Wednesday, March 12, 2014

The Bleeding Heart:

            Why is it called Bleeding Heart? The picture should give you all the clues you’ll need.



            Bleeding Hearts are one of the first perennials to show their flowery face in the early spring. It is a dense shade to sun loving bulb plant that flowers in red with a white drip, or white with a white drip; some claim there is a pink, but I think what they are seeing is red flowers just past their prime. It gets around a foot and a half tall but is more horizontal in its flower production.

 
            The growing characteristics are more like a tulip; they pop out of the ground long before other perennials, flower out, and then the whole plant starts to yellow and die. It would be a good idea to plant this perennial behind something like a Hydrangea that leaf’s out a little later; or behind some taller perennials like Garden Phlox, or Delphinium, they too start a bit later.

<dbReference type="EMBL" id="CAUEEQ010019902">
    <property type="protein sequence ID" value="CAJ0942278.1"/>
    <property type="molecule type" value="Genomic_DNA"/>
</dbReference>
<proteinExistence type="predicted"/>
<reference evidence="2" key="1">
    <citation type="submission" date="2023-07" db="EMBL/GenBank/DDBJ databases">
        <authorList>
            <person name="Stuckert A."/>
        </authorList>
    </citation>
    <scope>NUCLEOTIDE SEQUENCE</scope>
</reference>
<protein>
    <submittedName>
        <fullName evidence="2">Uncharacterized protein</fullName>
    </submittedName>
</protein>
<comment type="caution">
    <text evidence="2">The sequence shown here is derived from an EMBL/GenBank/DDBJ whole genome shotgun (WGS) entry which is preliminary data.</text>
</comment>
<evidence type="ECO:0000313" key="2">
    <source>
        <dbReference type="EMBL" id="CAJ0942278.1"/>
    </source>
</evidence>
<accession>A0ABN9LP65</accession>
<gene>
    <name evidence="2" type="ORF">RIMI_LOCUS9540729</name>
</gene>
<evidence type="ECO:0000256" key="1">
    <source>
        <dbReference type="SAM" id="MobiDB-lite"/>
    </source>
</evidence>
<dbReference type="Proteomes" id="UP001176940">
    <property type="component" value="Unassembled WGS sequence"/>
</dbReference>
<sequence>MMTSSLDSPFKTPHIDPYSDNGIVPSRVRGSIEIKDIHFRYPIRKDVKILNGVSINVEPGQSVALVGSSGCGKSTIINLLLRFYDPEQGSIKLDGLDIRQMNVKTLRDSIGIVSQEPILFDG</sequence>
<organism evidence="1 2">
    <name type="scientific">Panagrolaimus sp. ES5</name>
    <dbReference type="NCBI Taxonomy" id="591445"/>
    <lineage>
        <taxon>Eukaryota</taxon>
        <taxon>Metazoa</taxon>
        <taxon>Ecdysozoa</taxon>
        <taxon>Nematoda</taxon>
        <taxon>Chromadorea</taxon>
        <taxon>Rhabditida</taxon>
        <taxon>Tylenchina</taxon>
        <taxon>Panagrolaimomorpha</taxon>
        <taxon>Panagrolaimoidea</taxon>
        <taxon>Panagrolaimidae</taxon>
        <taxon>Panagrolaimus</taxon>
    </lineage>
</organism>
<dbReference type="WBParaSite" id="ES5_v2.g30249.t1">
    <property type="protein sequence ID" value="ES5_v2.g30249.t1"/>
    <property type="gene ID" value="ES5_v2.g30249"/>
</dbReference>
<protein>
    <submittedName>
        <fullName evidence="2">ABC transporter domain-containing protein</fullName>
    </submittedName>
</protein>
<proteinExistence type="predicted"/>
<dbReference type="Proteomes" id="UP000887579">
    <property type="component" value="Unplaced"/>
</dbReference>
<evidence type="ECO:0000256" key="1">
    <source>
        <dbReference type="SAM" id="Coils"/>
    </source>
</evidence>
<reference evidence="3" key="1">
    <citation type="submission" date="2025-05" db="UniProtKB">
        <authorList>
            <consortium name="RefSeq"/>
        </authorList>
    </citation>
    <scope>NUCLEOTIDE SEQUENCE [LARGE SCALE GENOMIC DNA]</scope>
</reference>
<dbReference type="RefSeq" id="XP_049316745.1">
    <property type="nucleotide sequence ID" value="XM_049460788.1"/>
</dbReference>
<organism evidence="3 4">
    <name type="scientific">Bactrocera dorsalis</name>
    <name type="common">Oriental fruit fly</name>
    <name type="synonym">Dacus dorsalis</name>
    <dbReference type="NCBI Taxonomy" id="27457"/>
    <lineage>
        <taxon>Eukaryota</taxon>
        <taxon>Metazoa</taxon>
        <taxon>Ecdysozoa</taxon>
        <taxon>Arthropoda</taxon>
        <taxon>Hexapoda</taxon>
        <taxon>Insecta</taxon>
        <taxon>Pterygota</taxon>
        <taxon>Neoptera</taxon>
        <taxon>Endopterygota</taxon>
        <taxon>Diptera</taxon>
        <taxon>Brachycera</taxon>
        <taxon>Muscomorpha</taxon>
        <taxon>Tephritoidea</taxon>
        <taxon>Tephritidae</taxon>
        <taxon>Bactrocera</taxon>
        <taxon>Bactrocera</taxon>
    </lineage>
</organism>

Like the tulip, it needs to die back some; this process is draining life back into the bulb. You may cut it down when the whole plant is yellow.

            The fact that it flowers early would be the only selling point our winter weary eyes would need. But add to that the bright red, or the clean white, the uniqueness of the heart shaped flower, and you have the perfect “Welcome to Spring” ambassador.

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